NBC's Morales Gets Caught Up in Obama Olympic Charm Offensive

NBC's Natalie Morales, on Wednesday's "Today," was bowled over by the First Couple's "tag-teaming" effort to lure the Olympics to their home city of Chicago. Reporting live from Copenhagen, Morales cheered that "it doesn't get any better in terms of PR blitzes than this," and effused the First Lady was "turning on the charm, as only she can."

"Today" co-anchor Matt Lauer introduced the segment touting the "star-studded campaign" led by the Obamas and Oprah Winfrey, as Morales called that combo a "one, two, three punch" that would require "a secret weapon," for the likes of other competing countries, like Brazil and Japan, to counter. Morales ended her report noting "the glitz will be on once again in full," as the First Lady is expected appear at a gala, that Morales giddily wished to attend: "I'm hoping I get a red carpet ticket today, at least, for that event."

The following segment was aired on the October 1, "Today" show:

MATT LAUER: On a much lighter note, we turn now to the star-studded campaign to bring the 2016 Olympic games to Chicago. President Obama heads to Copenhagen, Denmark, later today. He will join his wife and some other heavy hitters who are already there pushing for the Windy City. "Today's" national correspondent Natalie Morales is also in Copenhagen. Natalie, good morning to you.

NATALIE MORALES: And good morning to you, Matt. You know, it doesn't get any better in terms of PR blitzes than this. The President and First Lady tag-teaming here to help boost Chicago's chances for that Olympic bid, and it looks like it may be working. The red carpet is out in Copenhagen, ready to greet the world's power players, a full-on ground invasion to try and gain those crucial votes in the close race between host city hopefuls Chicago, Rio, Tokyo and Madrid. First to arrive for Chicago, Michelle Obama-

MICHELLE OBAMA: Chicago is a wonderful host city, great people, great facilities. It knows about sports. And the hospitality is like no other, and it's a city that works really well.

MORALES: -turning on the charm, as only she can, with the voting members of the International Olympic Committee.

MICHELLE OBAMA: I'm gonna go talk to some voters.

MORALES: The other "O" in town - Oprah.

OPRAH WINFREY: I love this city! This city has given, it really gave birth and life to me. I mean my, my greatest successes came from this city.

UNIDENTIFIED REPORTER: Barack Obama, he's the key partner?

WINFREY: Oh he's our team captain.

REPORTER: Yes?

WINFREY: Yes.

MORALES: President Obama will only be on the ground in Copenhagen for all of four hours Friday.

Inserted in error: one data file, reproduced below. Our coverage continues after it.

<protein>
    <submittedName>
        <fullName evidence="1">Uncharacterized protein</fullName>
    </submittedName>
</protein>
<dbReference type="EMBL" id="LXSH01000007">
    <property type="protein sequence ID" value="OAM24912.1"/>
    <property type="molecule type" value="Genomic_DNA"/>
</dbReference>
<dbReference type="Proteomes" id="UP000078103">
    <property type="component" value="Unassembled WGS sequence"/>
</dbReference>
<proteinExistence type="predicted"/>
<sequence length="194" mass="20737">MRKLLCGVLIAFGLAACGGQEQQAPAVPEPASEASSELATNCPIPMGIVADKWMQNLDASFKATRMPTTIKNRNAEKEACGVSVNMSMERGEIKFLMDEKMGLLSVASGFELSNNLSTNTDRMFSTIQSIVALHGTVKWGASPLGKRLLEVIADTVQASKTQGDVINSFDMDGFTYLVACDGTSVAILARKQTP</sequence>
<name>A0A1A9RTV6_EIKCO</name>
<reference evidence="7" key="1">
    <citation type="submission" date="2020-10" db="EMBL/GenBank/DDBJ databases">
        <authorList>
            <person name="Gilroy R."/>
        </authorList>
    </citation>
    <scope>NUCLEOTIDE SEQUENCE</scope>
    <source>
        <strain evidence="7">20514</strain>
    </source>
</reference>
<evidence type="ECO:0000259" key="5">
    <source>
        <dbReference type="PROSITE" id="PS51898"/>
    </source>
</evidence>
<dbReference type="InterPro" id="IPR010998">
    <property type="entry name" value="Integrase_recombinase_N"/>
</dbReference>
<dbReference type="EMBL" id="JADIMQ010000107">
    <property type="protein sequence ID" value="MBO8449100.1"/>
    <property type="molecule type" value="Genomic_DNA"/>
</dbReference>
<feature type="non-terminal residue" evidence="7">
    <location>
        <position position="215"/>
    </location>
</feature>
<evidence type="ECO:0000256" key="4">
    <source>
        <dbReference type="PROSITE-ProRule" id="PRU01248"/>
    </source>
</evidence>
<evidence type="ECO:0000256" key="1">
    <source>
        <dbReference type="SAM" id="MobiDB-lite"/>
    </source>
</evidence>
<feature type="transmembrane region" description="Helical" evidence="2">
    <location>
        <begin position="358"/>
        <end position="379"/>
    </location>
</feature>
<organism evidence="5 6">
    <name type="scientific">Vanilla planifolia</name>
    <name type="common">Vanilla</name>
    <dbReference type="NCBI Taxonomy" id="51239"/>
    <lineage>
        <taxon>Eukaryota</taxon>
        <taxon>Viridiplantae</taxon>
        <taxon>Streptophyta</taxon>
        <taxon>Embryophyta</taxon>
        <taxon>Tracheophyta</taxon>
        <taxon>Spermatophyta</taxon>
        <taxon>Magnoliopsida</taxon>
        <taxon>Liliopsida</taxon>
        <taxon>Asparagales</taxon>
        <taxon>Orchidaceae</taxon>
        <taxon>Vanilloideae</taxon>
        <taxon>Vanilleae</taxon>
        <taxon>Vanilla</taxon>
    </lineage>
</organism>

BARACK OBAMA: I'll sleep on the plane, I'll land, I'll speak, then I'll fly right back.

MORALES: Long enough, though, to make what will be the final campaign speech for Chicago. Odds-makers in London are betting on Chicago as the favorite.

ROBIN HUTCHINSON, LADBROKES BOOKMAKERS: It looks like a two-horse race as far as we're concerned, and Chicago just the favorites at the moment.

MORALES: Also vying for top billing, Brazil's Rio de Janeiro, already a major tourist destination. President Lula da Silva arriving to make his case that Rio is ready to shine with its booming economy. Geography plays in its favor, a point soccer star Pele is here to make.

PELE: ...Chicago, but we never have it in South America.

MORALES: Madrid and Tokyo are also bringing their top guns. King Juan Carlos of Spain and the newly elected prime minister of Japan, Yukio Hatoyama. But that may still not be enough. What's their secret weapon to beat out the Obamas?

YUKIO HATOYAMA THROUGH TRANSLATOR: I can't tell you.

UNIDENTIFIED MAN: The Obama factor is very important in this race. Chicago, are they guaranteed to win with Obama there? No, definitely not, but the chances are much greater now.

MORALES: It will be a one, two, three punch. Michelle, Oprah, with President Obama hoping to seal the deal. And I can tell you, the First Lady has already been very hard at work today meeting with the IOC president as well as voting members, trying to sway their votes, perhaps. But later tonight the glitz will be on once again in full, as she's expected to attend a reception, at a gala reception tonight at the opera house. Matt?

LAUER: Are you gonna stick around, Natalie? Will we see you there tomorrow?

MORALES: Absolutely. I'm hoping I get a red carpet ticket today, at least, for that event.

LAUER: Alright, good luck. We'll check in with you in 24 hours as the world waits to find out this news.

MEREDITH VIEIRA: Yeah, it's a real fight there.

Geoffrey Dickens
Geoffrey Dickens
Geoffrey Dickens is the Deputy Research Director at the Media Research Center.